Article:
Marlene Busko

April 12, 2017

SAN DIEGO — For some ambulatory patients with advanced heart failure and symptoms at rest who received a left ventricular assist device (LVAD), there was a nonsignificant trend toward improved 1-year survival, results from a new study show.

Patients who meet the criteria for Interagency Registry for Mechanically Assisted Circulatory Support (INTERMACS) profile 4, "who are limited at home with symptoms at rest, should be strongly advised to seek evaluation for ventricular assist devices," said investigator Lynne Stevenson, MD, from Brigham and Women's Hospital in Boston.

The benefits of an LVAD for seriously ill patients who meet the criteria for INTERMACS profiles 2 and 3 have been demonstrated in REMATCH (N Engl J Med. 2001;345:1435-1443) and other studies. But little research has been done on patients who meet the criteria for INTERMACS profiles 4 to 7, who are not quite as sick.

So Dr Stevenson and her colleagues looked at 1-year survival in this population. The findings were presented here at the International Society of Heart and Lung Transplantation 2017 Scientific Sessions.

The team compared patients with advanced heart failure — defined as NYHA class III to IV and INTERMACS profile 4 to 7 — who were treated with optimal medical therapy or an LVAD.

The 1753 patients in the INTERMACS cohort received an LVAD. Of these, 80% met the criteria for profile 4, 13% for profile 5, 4% for profile 6, and 3% for profile 7.

The 161 patients identified from the Medical Arm of Mechanically Assisted Circulatory Support (MedaMACS) registry received guideline-directed medical therapy, were not dependent on inotropes, were not on a wait list for heart transplantation, and had at least one hospitalization for heart failure in the previous year. They were seen at 11 transplant centers in the United States from May 2013 to October 2015 and were followed for 1 to 2 years.

At baseline, the mean age of the MedaMACS patients was 59 years, mean left-ventricular ejection fraction was 21%, mean NT-proBNP was 5365 pg/mL, 69% of the patients were white, and 36% were women. Almost all of the patients — 90% — were receiving a beta blocker, 64% were receiving an aldosterone antagonist, and 60% were receiving an angiotensin-converting-enzyme inhibitor or an angiotensin II receptor blocker.

In the MedaMACS cohort, 49% of the patients met the criteria for INTERMACS profile 6, 32% for profile 5, 12% for profile 4, and 7% for profile 7.

Only 53% of the MedaMACS patients met the primary end point — survival free of transplantation or LVAD at 1 year — and more than half were hospitalized at least once.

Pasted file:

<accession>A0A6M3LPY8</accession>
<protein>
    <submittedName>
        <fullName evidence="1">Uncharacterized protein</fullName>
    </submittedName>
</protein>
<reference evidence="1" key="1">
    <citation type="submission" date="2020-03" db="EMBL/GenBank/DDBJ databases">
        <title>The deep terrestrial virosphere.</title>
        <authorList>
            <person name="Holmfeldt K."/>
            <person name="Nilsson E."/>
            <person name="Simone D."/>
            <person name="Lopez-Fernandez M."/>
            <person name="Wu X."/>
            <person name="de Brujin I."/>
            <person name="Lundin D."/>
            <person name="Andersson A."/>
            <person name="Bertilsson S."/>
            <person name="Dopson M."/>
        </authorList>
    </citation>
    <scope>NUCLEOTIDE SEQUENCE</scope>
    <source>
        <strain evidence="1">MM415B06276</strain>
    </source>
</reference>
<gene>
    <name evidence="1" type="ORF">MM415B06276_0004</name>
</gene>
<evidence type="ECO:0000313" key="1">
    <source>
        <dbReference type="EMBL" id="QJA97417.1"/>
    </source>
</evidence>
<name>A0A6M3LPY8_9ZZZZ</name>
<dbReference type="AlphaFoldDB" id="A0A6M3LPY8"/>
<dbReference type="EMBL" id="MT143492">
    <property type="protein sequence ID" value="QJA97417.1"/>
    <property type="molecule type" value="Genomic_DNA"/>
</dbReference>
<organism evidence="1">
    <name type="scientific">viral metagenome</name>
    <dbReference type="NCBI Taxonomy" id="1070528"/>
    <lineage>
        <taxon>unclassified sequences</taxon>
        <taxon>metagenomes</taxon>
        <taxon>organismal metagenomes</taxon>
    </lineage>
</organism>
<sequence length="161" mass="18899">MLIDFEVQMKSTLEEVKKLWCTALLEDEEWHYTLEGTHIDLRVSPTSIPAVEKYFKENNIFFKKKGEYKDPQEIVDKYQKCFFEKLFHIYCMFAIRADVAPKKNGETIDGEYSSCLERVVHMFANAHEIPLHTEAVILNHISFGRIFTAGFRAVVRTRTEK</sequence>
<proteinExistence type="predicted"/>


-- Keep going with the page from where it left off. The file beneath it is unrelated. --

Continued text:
Survival outcomes were similar in this cohort, regardless of INTERMACS profile.

Table. 1-Year Outcomes for the 161 MedaMACS Patients

Outcome n %
Death 39 24
LVAD implantation 17 11
Transplantation 19 12
Initiation of inotropes 22 14
≥1 rehospitalization 92 57

 

One-year survival was similar in the MedaMACS and INTERMACS cohorts.

However, for profile 4 patients who received an LVAD, there was a nonsignificant trend toward better 1-year survival; only 219 of the 1409 INTERMACS patients died, whereas six of 21 MedaMACS patients died (15.5% vs 28.6%; P = .07).

Mean scores on the 100-point EuroQoL quality-of-life visual analog scale improved from 43 to 70 in the INTERMACS cohort, and from 56 to 65 in the MedaMACS cohort. However, 1-year quality-of-life measures were missing for half of the patients.

Management of Patients in the "Grey Zone" Remains Unclear

INTERMACS profile 4 to 7 is a "grey zone," said discussant Luciano Potena, MD, from Bologna University in Italy.

In patients with higher INTERMACS profiles, "decision-making should be tailored to the patient, based on their symptoms and predicted risk of post-VAD complications," he explained. "We should not forget that we may have a less-symptomatic patient who cannot walk properly because of a stroke caused by the VAD."

Although this study indicates that survival is no worse with an LVAD than with medical therapy in these patients, it would be good to know 2- or 3-year outcomes, Dr Potena added.

This study is just an "initial step," said study investigator Amrut Ambardekar, MD, from the University of Colorado Denver.

The REVIVAL study (NCT01369407), which has completed enrollment, will follow 400 heart failure patients with higher INTERMACS profiles for 2 years, and should provide further insight on LVAD use, he explained.

Dr Stevenson reports being a consultant for and receiving grants and research support from St. Jude Medical, receiving financial support from Novartis, and being a scientific medical advisor for Medtronic. Dr Potena reports receiving research grants, being a principal site investigator, and being a consultant for Novartis, Qiagen, and Biotest. Dr Ambardekar has disclosed no relevant financial relationships.

International Society of Heart and Lung Transplantation (ISHLT) 2017 Scientific Sessions: Abstract 0496. Presented April 8, 2017.

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